Several hundred people including the Mayor of Gateshead and the Sheriff of Newcastle, assembled in their finery at a charity ball with a Kurdish twist in Newcastle last weekend.
They were there to support and raise money for the Newcastle Gateshead Medical Volunteers (NGMV), a voluntary organisation of orthopaedic surgeons, doctors, anaesthetists, nursing staff and physiotherapists. Its aim is to provide free orthopaedic operations and healthcare education to people in the Kurdistan Region.
It was founded by a Kurdish orthopaedic surgeon, Deiary Kader and has taken dozens of health professionals to the Kurdistan Region to carry out much needed knee and hip operations. Many people have been waiting, in some cases, for years for operations because of a lack of such capacity in the health system in the Kurdistan Region.
The war in Iraq resulted in the displacement of vast numbers of doctors and health care professionals leaving a huge void in suitably qualified and experienced surgeons. The charity focuses on projects that help rebuild the shattered lives of many thousands of displaced people.
Since 2010, the charity has organised 10 trips to Erbil and Slemani with more than 70 of its UK members travelling to Iraq. They have performed 240 intermediate and major orthopaedic procedures and have seen and treated 1400 patients.
The charity's health care professionals have played a crucial role in raising healthcare standards at the hospitals where they have worked in Kurdistan.
The charity has also organised formal and informal education for local medical and paramedical staff and have persuaded high profile educationalists, surgeons and doctors to teach in Kurdistan.
Deiary Kader and his colleagues are filling gaps in the health service and literally putting Kurds on their own two feet, sometimes after years of being stuck in a wheelchair.
I told the audience how such initiatives do much to build diplomacy from below and at a people-to-people level. Deiary Kader has given evidence to the Commons Foreign Affairs Committee about the work of the NGMV in the hope that it can encourage others, in different fields, to follow his example.
Another pioneer in building Anglo-Kurdish links from below is the King Edward VI School in Bury St Edmunds whose Headteacher and Assistant Headteacher, Geoff Barton and Rob Walden have also given evidence to the Committee.
They and several 17 year-old students have visited Kurdistan with the aim of helping improve teaching methods and styles and overcoming the low importance placed on Physical Exercise (PE) and Sport in the curriculum plus too little such activity outside school hours.
They hope that their visits and the dialogue it creates can increase student responsibility and leadership, activity levels, community links and parental partnership as well as broadening and deepening the understanding of subject and pedagogical knowledge.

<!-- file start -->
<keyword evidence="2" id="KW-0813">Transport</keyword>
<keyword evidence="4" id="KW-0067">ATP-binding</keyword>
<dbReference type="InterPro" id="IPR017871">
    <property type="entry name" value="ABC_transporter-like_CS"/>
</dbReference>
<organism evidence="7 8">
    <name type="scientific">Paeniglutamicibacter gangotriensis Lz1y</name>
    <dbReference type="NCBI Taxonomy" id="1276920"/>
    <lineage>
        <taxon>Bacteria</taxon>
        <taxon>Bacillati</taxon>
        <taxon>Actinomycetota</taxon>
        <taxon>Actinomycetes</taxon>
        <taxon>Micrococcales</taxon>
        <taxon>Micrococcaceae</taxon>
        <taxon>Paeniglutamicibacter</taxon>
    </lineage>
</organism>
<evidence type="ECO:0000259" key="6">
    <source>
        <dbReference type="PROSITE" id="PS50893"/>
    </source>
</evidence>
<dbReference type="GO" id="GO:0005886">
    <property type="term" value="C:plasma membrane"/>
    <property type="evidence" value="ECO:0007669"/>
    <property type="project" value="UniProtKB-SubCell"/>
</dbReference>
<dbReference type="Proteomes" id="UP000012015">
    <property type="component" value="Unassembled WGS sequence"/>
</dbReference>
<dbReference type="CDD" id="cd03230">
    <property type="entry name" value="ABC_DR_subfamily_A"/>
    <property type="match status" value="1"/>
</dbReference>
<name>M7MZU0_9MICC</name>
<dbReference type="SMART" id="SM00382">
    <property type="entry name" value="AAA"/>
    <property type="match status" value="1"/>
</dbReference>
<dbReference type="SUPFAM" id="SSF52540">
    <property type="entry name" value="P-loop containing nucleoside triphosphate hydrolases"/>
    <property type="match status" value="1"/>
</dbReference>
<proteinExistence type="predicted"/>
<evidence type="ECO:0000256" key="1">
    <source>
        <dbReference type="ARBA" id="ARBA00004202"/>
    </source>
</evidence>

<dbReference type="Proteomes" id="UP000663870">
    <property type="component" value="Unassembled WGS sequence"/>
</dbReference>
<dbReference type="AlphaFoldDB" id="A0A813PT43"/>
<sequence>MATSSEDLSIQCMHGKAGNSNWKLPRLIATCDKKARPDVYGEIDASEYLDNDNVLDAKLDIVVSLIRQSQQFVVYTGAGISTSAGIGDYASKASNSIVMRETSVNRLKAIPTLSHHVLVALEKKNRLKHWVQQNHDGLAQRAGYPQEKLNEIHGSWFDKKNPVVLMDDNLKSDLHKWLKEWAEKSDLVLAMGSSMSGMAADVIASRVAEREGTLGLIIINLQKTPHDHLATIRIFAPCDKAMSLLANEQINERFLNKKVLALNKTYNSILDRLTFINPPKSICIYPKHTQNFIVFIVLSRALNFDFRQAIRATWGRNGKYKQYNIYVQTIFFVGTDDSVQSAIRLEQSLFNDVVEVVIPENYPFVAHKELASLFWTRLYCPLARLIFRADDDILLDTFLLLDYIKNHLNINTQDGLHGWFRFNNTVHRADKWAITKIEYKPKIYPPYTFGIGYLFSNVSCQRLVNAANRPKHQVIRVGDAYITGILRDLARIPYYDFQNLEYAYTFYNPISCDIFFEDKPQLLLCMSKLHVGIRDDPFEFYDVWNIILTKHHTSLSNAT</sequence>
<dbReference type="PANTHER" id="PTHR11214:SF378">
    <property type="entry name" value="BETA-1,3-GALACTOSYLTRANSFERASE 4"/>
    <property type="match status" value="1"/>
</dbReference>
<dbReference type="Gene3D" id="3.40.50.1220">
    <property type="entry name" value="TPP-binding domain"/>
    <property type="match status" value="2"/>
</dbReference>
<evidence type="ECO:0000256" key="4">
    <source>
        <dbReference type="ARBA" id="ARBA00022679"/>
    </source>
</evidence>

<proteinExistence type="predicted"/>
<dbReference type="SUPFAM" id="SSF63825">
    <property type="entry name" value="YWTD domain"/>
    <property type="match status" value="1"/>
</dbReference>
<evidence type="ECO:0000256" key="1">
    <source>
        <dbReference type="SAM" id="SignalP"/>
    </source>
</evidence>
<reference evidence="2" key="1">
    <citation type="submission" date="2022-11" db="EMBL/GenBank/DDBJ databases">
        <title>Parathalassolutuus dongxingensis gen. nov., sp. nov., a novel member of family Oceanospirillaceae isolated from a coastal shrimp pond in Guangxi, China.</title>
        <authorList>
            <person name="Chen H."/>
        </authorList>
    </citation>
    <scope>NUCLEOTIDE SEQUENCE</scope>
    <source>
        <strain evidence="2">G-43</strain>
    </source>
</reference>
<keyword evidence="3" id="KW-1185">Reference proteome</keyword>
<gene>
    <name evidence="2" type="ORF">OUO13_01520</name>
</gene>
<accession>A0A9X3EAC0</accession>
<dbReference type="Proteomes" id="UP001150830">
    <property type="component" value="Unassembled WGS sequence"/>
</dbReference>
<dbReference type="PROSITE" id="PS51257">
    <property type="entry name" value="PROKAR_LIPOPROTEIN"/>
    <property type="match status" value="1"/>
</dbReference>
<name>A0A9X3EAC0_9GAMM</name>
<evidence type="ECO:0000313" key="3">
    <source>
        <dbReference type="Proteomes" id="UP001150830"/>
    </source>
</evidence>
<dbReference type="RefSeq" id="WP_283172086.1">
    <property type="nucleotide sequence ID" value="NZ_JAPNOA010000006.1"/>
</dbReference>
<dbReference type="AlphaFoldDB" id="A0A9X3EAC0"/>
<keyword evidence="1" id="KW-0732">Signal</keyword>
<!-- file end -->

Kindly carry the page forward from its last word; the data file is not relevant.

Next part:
I have seen the enthusiasm of the teachers and their pupils in England and also at a school in Slemani - horizons have been broadened on both sides by the connections.
The British school leaders have outlined what they call "an amazing development" - the embrace of Middle Eastern culture, diversity and religion: "the notion that Christians live alongside Muslims for example, was an alien concept - and with our relative mono-religious/mono-cultural school, students (and some parents) went from fascination and fear, to what has now become a normal part of our culture - the embrace of our Kurdish friends." This year, the school celebrated Newroz with a bonfire and Kurdish food/egg decorating, and secured media coverage.
The Committee has also been given evidence about the Anglo-Kurdish success story in Higher Education by Professor Dlawer Ala'Aldeen, President of the Middle East Research Institute and former KRG Minister of Higher Education and Scientific Research.
The Professor told the Committee that there is a growing business opportunity in the Kurdistan Region, whose people have a special affinity towards UK, and the British Government is in a strong position to capitalise on this. He says that Britain has won the lion's share of the KRG's $400 million four year scholarship programme for sending talented young professionals to study for Masters and PhDs in international centres of excellence across the world. Over 80% of the nearly 3000 awarded students have chosen to study in the UK. I know that American diplomats are taken aback by this.
He makes the point, however, there are very many other competitors, including USA, Australian and Canadian institutions, who are trying to capitalise on this growing market and cater for Kurdish needs. British institutions should not rest on their laurels but engage more fully and directly.
But these three stories show clearly the potential for a variety of British institutions stepping up to the plate. Kurdistan needs many more such friends and links given Baghdad's needless negativity.